Monday, September 1, 2008

Bethany Beyond the Jordan becoming global pilgrimage destination

Bethany Beyond the Jordan becoming global pilgrimage destination
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By Dalya Dajani

AMMAN - Officials at the Baptism Site said on Tuesday major headway is being made on several projects set to transform the area into a global pilgrimage destination.

“The infrastructure work for the Russian Pilgrimage House, the Roman Catholic Church on the east bank of the Jordan River as well as the Greek Orthodox monastery have been completed and others are on track as planned,” Baptism Site Commission (BSC) Director Dia Madani told The Jordan Times yesterday.

“We are looking forward to seeing these projects completed as the site is already attracting larger numbers of visitors and pilgrims from around the world,” he added.

At least five churches representing various Christian denominations are set to be established on the revered grounds of Bethany Beyond the Jordan this year, including the Coptic, Armenian, Syrian and Ethiopian churches.

Madani said the site is already growing steadily in prominence among tourists and pilgrims, citing the Kingdom’s marketing efforts and the growing acknowledgement amongst the Christian community of the site as the place where Jesus was baptised.

Madani said tourist arrivals to the site increased by 99 per cent during the first seven months of this year, attracting 108,000 visitors compared to some 54,00 during the same period of last year.

European visitors topped the list of arrivals with 65,000 visitors, a 123 per cent increase, followed by 20,713 Jordanians and 15,000 Americans representing increases of 30 per cent and 106 per cent respectively.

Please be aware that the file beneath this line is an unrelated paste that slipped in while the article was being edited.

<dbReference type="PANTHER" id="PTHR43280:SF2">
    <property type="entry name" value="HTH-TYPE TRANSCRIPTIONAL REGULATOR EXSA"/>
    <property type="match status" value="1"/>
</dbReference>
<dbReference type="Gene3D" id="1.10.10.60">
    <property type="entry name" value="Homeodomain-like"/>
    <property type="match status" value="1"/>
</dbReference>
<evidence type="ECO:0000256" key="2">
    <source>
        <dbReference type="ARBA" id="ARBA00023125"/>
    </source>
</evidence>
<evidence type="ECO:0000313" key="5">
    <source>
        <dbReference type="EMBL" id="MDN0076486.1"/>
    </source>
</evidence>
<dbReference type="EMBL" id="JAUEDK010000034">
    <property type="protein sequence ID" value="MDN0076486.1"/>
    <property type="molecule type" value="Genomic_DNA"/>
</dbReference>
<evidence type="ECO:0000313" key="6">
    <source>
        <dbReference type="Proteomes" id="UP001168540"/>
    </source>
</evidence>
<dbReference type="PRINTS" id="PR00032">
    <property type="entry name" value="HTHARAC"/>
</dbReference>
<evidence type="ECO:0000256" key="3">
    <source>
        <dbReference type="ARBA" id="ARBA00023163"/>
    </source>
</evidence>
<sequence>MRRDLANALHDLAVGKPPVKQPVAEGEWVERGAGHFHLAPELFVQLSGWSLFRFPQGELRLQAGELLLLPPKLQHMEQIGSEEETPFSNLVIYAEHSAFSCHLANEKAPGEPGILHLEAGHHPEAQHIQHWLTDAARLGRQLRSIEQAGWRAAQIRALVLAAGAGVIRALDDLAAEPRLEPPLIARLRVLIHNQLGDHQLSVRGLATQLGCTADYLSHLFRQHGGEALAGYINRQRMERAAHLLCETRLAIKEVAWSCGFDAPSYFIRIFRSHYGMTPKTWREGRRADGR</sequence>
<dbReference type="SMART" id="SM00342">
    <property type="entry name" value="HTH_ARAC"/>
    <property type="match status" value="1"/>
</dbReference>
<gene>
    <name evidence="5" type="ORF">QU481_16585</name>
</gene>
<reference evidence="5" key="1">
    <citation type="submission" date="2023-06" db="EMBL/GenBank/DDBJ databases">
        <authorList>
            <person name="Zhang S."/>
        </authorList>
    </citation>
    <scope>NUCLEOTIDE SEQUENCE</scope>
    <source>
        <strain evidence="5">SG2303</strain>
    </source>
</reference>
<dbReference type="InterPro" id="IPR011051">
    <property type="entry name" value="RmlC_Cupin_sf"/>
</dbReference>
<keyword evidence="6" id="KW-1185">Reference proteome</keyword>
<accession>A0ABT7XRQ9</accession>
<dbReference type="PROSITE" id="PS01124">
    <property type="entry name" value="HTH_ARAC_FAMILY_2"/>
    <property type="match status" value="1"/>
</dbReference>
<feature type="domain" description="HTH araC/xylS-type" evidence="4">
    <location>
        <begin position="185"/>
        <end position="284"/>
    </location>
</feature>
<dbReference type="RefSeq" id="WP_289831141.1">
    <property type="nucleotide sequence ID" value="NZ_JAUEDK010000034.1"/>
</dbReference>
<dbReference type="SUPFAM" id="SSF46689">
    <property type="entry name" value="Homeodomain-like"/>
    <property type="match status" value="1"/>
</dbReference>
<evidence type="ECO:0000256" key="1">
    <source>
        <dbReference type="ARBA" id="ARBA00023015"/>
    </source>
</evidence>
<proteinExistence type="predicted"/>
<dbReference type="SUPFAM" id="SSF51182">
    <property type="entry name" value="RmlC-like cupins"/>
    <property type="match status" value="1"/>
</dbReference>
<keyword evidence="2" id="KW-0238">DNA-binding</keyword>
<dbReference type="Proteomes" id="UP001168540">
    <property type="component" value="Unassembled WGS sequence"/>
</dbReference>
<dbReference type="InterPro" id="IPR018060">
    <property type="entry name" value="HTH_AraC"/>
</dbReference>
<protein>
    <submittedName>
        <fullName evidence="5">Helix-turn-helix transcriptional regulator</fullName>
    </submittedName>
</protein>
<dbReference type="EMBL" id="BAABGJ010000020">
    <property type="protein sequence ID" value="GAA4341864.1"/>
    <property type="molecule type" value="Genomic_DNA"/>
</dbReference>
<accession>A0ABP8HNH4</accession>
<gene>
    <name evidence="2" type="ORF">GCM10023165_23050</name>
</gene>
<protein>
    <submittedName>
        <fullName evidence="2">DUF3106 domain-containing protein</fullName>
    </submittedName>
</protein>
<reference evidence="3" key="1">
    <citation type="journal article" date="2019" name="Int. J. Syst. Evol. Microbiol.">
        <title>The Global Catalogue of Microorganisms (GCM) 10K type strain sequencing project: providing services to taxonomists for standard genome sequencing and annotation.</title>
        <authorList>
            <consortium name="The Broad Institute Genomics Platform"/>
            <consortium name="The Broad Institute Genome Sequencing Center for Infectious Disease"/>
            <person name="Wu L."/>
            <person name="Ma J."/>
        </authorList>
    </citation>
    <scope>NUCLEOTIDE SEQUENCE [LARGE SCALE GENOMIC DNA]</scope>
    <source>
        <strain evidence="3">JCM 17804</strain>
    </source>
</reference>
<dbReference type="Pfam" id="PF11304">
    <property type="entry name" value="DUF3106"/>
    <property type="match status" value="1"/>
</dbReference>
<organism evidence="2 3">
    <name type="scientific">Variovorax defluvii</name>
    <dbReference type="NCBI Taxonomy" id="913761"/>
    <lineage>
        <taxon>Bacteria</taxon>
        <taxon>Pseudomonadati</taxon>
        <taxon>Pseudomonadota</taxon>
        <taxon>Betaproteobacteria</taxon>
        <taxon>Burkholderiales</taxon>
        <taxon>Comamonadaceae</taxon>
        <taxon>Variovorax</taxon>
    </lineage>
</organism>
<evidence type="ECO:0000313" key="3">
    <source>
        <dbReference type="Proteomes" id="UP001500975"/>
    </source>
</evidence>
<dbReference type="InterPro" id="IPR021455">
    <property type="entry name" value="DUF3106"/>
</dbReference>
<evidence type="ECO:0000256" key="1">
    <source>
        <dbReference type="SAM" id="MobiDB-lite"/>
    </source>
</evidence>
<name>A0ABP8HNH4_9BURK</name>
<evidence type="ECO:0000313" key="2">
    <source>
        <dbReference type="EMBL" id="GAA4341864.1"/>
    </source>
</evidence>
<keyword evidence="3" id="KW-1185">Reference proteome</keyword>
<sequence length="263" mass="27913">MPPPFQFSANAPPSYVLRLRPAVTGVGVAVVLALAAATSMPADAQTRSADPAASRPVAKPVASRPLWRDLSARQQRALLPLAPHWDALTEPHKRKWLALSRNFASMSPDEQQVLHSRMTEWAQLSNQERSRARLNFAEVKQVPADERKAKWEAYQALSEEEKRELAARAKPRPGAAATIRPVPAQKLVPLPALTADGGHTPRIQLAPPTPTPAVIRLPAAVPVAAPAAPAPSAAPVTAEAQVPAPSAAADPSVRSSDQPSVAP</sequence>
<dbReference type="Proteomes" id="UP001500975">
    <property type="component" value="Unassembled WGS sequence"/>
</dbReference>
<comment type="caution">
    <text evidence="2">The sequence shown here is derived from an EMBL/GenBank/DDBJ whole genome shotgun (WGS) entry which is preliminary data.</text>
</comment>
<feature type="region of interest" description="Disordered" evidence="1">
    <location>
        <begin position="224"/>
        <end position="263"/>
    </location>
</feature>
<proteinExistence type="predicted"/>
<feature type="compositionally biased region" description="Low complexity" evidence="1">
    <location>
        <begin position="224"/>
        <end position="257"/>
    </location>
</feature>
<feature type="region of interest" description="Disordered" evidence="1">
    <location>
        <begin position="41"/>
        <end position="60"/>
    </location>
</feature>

The site also attracted 6,365 Arab tourists through July, a 45 per cent increase from 2007.

Most tourists or pilgrims on package tours to the region spend an average of two days in the Kingdom visiting religious sites such as Mount Nebo and the Baptism Site before heading to the holy land, according to travel agents.

The site of Jesus's baptism, which was officially recognised by Pope John Paul II in 2000, has since attracted thousands of archaeologists, pilgrims and visitors each year.

The ancient settlement is also thought to have a significant link to the Old Testament Prophet Elijah, who delivered the message of repentance, taken up by John the Baptist centuries later. The BSC undertook a series of developments to the site's infrastructure in 2002 to handle the rising number of visitors.

Madani said the development of new churches is set to further enhance the site's appeal for pilgrims.

“Once the churches are built and monks and priests settle in, the entire concept of the site will be transformed from a historically important site to a leading destination for Christian pilgrimage,” Madani said, adding that the site will be open 20 hours a day and offer facilities for pilgrims who choose to spend the night.

The Roman Catholic Church, to be erected in a pyramid shape using old stones used in biblical times, will be located in a 5,000-square-metre complex including a monastery and an indoor baptismal pool.

The Russian Pilgrimage House, being built on 30 dunums of land donated by His Majesty King Abdullah, will be managed by the Russian Orthodox Church.

Plans are also set for the establishment of a convention centre, according to Madani, who said the final designs for the BSC-funded centre are ready and a tender for its construction will be issued next month through the Ministry of Public Works and Housing.

According to Madani, a large belvedere with a panoramic view of the Jordan River is also being developed at the site. The structure, which includes wooden shelters and palm trees, will have a capacity for 750 people. He expressed hoped that the belvedere will be ready for next year’s celebrations marking the Epiphany.

With these developments under way, the official said he was confident the site would be able to attract up to half-a-million visitors annually within the next three years.

20 August 2008

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